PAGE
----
The results of Sotheby's fine wine sales in Hong Kong this past weekend underscore Lafite's recent fall from favour. According to Bloomberg, the auction house failed to sell all of the wine on offer on Sunday for the first time in 17 sales. And it was Lafite – the former darling of the HK market – that was once again one of the poorest performers.
Numerous lots of Lafite went unsold, including cases of top vintages such as the 2000, 2001, 2003 and even the acclaimed 1961. But what of the lots that did find buyers? At the Classic Cellar sale on Saturday, recent vintages of Lafite changed hands at or below current market prices – with very few exceptions. The Sunday sale, Finest and Rarest Wines, saw no improvement, with 6x150cl cases selling at an average of eleven per cent below the Liv-ex Best List Price.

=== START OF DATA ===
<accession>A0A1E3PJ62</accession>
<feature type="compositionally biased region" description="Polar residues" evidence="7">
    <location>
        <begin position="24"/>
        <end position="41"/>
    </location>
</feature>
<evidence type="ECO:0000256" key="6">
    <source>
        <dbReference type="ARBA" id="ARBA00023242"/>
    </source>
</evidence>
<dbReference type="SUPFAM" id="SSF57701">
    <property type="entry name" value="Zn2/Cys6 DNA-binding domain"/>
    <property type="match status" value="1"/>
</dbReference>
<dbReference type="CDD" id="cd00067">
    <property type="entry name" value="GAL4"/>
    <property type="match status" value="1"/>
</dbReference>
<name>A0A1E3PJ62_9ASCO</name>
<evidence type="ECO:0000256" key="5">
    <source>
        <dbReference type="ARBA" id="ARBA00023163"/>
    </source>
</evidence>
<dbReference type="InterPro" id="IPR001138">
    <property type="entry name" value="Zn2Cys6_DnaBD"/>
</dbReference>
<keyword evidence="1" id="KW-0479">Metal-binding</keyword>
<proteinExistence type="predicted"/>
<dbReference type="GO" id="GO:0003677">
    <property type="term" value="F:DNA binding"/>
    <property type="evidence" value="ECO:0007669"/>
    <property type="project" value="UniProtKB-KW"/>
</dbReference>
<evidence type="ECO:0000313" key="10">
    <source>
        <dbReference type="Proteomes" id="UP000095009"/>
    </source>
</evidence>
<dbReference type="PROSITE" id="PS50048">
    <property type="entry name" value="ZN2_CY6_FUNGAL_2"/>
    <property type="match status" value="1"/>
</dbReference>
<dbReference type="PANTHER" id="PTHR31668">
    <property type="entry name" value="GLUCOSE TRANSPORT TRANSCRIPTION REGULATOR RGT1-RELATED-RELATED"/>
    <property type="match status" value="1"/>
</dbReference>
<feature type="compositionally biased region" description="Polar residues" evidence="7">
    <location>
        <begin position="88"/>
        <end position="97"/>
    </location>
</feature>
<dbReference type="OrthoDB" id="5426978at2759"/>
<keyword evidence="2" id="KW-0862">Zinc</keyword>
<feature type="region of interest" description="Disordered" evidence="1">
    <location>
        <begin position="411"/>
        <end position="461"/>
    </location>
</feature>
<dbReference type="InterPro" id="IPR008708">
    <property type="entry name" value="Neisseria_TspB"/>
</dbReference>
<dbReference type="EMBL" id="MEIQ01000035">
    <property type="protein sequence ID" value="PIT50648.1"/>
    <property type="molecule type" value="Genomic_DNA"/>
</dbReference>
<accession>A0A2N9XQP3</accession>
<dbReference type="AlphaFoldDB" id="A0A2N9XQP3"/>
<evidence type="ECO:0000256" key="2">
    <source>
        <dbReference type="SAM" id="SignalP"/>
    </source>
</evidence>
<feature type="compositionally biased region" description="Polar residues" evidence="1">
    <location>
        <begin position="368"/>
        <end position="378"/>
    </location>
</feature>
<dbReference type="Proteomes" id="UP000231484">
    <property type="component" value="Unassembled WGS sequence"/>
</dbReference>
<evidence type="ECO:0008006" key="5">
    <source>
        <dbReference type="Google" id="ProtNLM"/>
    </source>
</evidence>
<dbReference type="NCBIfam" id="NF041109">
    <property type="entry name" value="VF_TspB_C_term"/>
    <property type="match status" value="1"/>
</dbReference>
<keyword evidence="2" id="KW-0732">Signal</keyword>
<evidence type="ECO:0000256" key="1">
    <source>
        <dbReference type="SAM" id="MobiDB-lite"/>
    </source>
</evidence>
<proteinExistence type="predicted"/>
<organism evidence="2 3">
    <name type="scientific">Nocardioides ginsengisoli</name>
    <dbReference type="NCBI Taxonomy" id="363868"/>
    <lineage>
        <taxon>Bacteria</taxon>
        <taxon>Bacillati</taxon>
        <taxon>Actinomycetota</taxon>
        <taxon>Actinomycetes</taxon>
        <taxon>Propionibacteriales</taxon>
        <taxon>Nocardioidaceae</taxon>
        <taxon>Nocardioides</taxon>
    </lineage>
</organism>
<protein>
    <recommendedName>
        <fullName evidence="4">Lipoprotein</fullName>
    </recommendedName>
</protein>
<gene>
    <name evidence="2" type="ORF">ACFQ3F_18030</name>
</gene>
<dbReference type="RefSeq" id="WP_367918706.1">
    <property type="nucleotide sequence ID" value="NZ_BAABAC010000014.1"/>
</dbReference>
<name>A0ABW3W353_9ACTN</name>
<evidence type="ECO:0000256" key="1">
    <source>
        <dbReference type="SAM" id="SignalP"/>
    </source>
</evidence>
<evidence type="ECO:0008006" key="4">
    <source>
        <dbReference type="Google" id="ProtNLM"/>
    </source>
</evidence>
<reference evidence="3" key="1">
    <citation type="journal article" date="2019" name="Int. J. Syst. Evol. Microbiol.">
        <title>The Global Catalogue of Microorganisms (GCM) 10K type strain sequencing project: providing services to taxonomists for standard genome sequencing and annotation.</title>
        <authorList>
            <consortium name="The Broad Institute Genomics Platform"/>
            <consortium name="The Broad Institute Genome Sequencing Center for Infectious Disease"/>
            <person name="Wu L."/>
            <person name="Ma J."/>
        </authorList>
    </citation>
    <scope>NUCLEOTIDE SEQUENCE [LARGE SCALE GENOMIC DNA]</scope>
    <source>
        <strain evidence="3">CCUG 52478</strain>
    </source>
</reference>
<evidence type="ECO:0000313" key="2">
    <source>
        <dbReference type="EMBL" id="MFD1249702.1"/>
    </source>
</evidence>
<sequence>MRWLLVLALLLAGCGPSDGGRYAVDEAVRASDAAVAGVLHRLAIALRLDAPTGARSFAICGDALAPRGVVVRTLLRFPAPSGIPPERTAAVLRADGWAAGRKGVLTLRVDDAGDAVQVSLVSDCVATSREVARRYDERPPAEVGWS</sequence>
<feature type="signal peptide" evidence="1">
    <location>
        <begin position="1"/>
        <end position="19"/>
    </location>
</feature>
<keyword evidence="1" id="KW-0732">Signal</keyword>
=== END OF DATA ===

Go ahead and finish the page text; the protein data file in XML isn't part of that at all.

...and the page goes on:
The highest prices achieved on each day (for 6x150cl cases that were common to both auctions) are shown in the table below, alongside the September Best List Price.
Whilst Lafite continues to slow down, DRC is gaining momentum in Asia. In a recent blog, we highlighted the producer's auction success and increasing popularity in Hong Kong. Sunday's sale reflected the same trend, with four lots of Romanee Conti 1988 delivering the highest bids of the day – between £70,140 and £75,150 per case.